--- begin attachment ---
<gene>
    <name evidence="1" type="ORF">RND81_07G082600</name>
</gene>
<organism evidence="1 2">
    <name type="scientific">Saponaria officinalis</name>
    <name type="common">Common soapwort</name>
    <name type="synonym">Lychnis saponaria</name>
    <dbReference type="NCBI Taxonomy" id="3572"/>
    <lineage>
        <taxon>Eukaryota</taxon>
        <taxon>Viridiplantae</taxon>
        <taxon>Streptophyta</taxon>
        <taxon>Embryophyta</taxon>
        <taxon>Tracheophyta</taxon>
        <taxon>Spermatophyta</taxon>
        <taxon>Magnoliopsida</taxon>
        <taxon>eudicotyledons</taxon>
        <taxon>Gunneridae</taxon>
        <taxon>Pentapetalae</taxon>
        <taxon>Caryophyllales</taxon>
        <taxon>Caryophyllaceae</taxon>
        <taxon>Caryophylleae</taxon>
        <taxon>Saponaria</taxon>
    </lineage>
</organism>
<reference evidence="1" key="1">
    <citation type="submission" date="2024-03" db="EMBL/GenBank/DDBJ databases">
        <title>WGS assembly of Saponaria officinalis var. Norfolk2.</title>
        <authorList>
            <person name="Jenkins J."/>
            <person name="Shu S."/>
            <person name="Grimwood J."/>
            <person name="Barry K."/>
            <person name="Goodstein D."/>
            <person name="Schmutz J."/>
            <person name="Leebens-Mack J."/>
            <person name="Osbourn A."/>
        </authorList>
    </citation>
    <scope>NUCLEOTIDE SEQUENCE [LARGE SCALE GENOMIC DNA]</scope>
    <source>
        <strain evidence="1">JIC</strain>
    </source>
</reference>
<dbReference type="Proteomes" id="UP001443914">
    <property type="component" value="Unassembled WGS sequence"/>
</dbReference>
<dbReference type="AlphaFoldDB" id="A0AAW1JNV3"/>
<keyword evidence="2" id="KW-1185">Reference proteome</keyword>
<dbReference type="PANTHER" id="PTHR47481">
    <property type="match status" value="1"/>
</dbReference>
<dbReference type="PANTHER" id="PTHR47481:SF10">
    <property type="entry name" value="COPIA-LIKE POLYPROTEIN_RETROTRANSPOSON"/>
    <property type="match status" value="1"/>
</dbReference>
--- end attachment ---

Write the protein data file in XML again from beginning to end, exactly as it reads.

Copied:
<gene>
    <name evidence="1" type="ORF">RND81_07G082600</name>
</gene>
<organism evidence="1 2">
    <name type="scientific">Saponaria officinalis</name>
    <name type="common">Common soapwort</name>
    <name type="synonym">Lychnis saponaria</name>
    <dbReference type="NCBI Taxonomy" id="3572"/>
    <lineage>
        <taxon>Eukaryota</taxon>
        <taxon>Viridiplantae</taxon>
        <taxon>Streptophyta</taxon>
        <taxon>Embryophyta</taxon>
        <taxon>Tracheophyta</taxon>
        <taxon>Spermatophyta</taxon>
        <taxon>Magnoliopsida</taxon>
        <taxon>eudicotyledons</taxon>
        <taxon>Gunneridae</taxon>
        <taxon>Pentapetalae</taxon>
        <taxon>Caryophyllales</taxon>
        <taxon>Caryophyllaceae</taxon>
        <taxon>Caryophylleae</taxon>
        <taxon>Saponaria</taxon>
    </lineage>
</organism>
<reference evidence="1" key="1">
    <citation type="submission" date="2024-03" db="EMBL/GenBank/DDBJ databases">
        <title>WGS assembly of Saponaria officinalis var. Norfolk2.</title>
        <authorList>
            <person name="Jenkins J."/>
            <person name="Shu S."/>
            <person name="Grimwood J."/>
            <person name="Barry K."/>
            <person name="Goodstein D."/>
            <person name="Schmutz J."/>
            <person name="Leebens-Mack J."/>
            <person name="Osbourn A."/>
        </authorList>
    </citation>
    <scope>NUCLEOTIDE SEQUENCE [LARGE SCALE GENOMIC DNA]</scope>
    <source>
        <strain evidence="1">JIC</strain>
    </source>
</reference>
<dbReference type="Proteomes" id="UP001443914">
    <property type="component" value="Unassembled WGS sequence"/>
</dbReference>
<dbReference type="AlphaFoldDB" id="A0AAW1JNV3"/>
<keyword evidence="2" id="KW-1185">Reference proteome</keyword>
<dbReference type="PANTHER" id="PTHR47481">
    <property type="match status" value="1"/>
</dbReference>
<dbReference type="PANTHER" id="PTHR47481:SF10">
    <property type="entry name" value="COPIA-LIKE POLYPROTEIN_RETROTRANSPOSON"/>
    <property type="match status" value="1"/>
</dbReference>